Shalom to you, Beloved of Adonai,
Now, more than ever, I am asking the Lord to show me what is on His heart for His Body, His Bride. He directed me to Psalm 85:8, the impetus for this month’s letter on shalom: “I will hear what God the LORD will speak, for He will speak peace (shalom, shah-LOME, שלום ,(to His people and to His saints.” In the Passion Translation this verse reads: “Now I’ll listen carefully for your voice and wait to hear whatever you say. Let me hear your promise of peace—the message every one of your godly lovers longs to hear.”
It is comforting to see that the word “peace” occurs 369 times in the New King James version of the Bible. Shalom for every day of the year.
What exactly is shalom (peace) according to God’s Word? The root meaning of shalom in Hebrew is “to be whole.” Shalom is much more than an absence of conflict or strife. It is completeness, welfare, wholeness, and health. Shalom was a very important concept in the Tanach and continues to be so in rabbinic and modern Hebrew. In Israel today, a person is greeted with the expression, “Mah Shlomkha,” (Mah ShLOMEkha), literally “How is your peace?” They also might inquire about the peace or well-being (shalom) of one’s family. Shalom is also wished when one says good-bye.
The first use of the word “shalom” is in Genesis 15:15 where God told Abram that he would go to his fathers (die) in peace, b’shalom. In other words, he would die in tranquility, at ease, and unconcerned. “My own familiar friend” of Psalm 41:9 is ish shlomi (eesh shLOWme), “friend of my peace.” Shalom indicates a relationship of harmony, unity, and wholeness as well as a harmonious state of the individual soul and mind, a state of being at rest both externally and internally. This is expressed in Psalm 4:8, “I will lie down in peace (b’shalom), and sleep; for You alone, O LORD, make me dwell in safety.”
Health, welfare, and prosperity are included in the Bible meaning of shalom. Psalm 38:3 includes “shalom in my bones,” shalom baahtzahmay, but is translated as “health in my bones.” May we all experience shalom in our bones!
Shalom, of course, signifies “peace” or a restored, prosperous relationship between two or more parties. (We need to see this with Democrats and Republicans!) The Holy Scriptures state that God is the One who makes shalom, just as He forms light and creates darkness (Isa. 45:7). One of the names of God is שלום יהוה. “So Gideon built an altar there to the LORD, and called it The-LORD-is-Peace (Adonai Shalom)” (Judges 6:24). When God told King David that he would have a son who would be a man of rest, he also gave him a name with great significance: “His name shall be Solomon (Shlomo), for I will give peace and quietness to Israel in his days” (1 Chr. 22:9). Shlomo (sh’LOME o) means “Peace is his.” Our God is the “God of peace” mentioned in Romans 15:33.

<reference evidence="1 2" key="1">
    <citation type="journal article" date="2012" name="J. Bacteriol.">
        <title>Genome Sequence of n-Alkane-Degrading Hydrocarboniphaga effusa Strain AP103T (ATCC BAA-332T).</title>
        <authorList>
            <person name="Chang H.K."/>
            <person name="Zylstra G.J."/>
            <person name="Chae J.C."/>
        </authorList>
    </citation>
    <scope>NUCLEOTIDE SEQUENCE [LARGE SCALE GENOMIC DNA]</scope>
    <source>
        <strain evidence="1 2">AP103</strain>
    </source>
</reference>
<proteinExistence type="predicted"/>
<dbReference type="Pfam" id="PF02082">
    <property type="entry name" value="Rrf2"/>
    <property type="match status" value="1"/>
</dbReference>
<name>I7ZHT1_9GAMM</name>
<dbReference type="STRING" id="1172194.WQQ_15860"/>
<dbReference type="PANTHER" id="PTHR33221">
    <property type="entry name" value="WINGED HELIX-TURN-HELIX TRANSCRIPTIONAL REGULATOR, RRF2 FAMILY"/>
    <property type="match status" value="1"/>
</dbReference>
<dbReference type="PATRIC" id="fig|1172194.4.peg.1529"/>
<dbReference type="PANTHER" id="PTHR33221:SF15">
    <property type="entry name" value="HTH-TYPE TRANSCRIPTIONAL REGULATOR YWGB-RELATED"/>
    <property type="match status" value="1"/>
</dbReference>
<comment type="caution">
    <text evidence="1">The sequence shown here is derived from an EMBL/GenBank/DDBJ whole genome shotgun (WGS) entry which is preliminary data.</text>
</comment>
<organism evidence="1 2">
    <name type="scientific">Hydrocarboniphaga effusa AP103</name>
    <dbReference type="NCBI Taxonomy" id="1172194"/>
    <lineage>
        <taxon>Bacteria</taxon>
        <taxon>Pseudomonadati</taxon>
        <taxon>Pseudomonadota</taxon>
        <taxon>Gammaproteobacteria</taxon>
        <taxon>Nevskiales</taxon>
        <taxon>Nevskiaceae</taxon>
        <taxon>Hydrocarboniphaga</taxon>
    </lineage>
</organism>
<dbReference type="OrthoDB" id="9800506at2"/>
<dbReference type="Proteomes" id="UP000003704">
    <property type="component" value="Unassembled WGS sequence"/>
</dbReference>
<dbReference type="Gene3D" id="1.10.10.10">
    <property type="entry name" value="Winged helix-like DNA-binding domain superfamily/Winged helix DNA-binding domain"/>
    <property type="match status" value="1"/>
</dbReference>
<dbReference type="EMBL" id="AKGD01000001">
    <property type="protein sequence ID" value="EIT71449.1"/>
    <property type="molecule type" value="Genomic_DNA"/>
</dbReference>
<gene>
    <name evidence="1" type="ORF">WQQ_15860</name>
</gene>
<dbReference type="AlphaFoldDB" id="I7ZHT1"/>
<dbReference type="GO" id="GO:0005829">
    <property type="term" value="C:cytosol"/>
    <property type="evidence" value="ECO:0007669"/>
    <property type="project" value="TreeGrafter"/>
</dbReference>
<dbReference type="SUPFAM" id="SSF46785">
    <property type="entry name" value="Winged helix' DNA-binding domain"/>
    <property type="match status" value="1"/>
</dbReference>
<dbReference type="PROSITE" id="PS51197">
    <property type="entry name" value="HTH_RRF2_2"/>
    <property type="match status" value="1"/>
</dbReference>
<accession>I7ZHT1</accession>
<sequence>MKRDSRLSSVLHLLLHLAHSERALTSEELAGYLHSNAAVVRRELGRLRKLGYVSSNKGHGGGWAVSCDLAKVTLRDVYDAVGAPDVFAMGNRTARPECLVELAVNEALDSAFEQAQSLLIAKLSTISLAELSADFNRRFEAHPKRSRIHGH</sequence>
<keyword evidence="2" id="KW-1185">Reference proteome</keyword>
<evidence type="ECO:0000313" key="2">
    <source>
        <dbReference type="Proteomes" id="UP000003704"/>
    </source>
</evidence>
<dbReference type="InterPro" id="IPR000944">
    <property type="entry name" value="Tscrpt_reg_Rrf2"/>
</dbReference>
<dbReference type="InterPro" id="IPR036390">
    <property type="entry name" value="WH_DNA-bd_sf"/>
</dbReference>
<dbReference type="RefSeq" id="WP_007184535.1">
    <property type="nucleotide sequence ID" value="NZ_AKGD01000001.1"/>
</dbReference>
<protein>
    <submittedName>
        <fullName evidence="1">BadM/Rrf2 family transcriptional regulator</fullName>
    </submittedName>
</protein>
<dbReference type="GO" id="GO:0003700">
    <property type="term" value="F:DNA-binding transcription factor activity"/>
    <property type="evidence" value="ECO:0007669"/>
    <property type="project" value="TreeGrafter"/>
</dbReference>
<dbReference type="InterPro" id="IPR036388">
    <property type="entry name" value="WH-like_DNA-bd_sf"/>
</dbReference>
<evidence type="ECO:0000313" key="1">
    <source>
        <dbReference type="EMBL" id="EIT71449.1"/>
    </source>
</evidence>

We desperately need shalom in our country today. The elections of November 2020 have highlighted this deep need. Our December letter goes to the printer by the middle of November, at which time Joe Biden has been named the president-elect, and Donald Trump has not conceded the election, based on claims of fraud in the voting process. Please pray that the hidden things would be revealed! God, who sits in the heavens, was not caught by surprise. He knows the outcome; He knows the future. Regardless of who becomes our president, our Father wants us to be “peacemakers.” Yeshua said in His Sermon on the Mount, “Blessed are the peacemakers, for they shall be called sons of God.” The word “blessed” in Hebrew is ashrey (ahsh- RAY) and means “Oh how happy.”
Our God is a Peacemaker, His Spirit is a spirit of shalom, and when shalom rules in our hearts, we are peacemakers like Him. I appreciate a commentary from the New Spirit-Filled Life Bible on peacemaking: “Being a peacemaker means becoming the initiator in reconciling conflict between others and us. Our part in the family business is to tear down walls that divide us and constantly work for understanding. In a world where people and groups are at odds, our calling is to actively seek to resolve conflicts. We can listen to, love, and care for people on both sides…” We have a high calling to love.
Sh’lamim: Peace Offerings
The word “shalom” is found most frequently in the Tanach (Old Covenant) in the sh’lamim (sh’laMEEM), the “peace offerings” brought to the temple by the Israelites. The third book of the Torah, Leviticus, Vayikra, has two related themes, the way to God and the walk with God. The way to God was through sacrifices and offerings. The five main offerings were the burnt offering, the meal offering, the sin offering, the penalty offering, and the peace offering.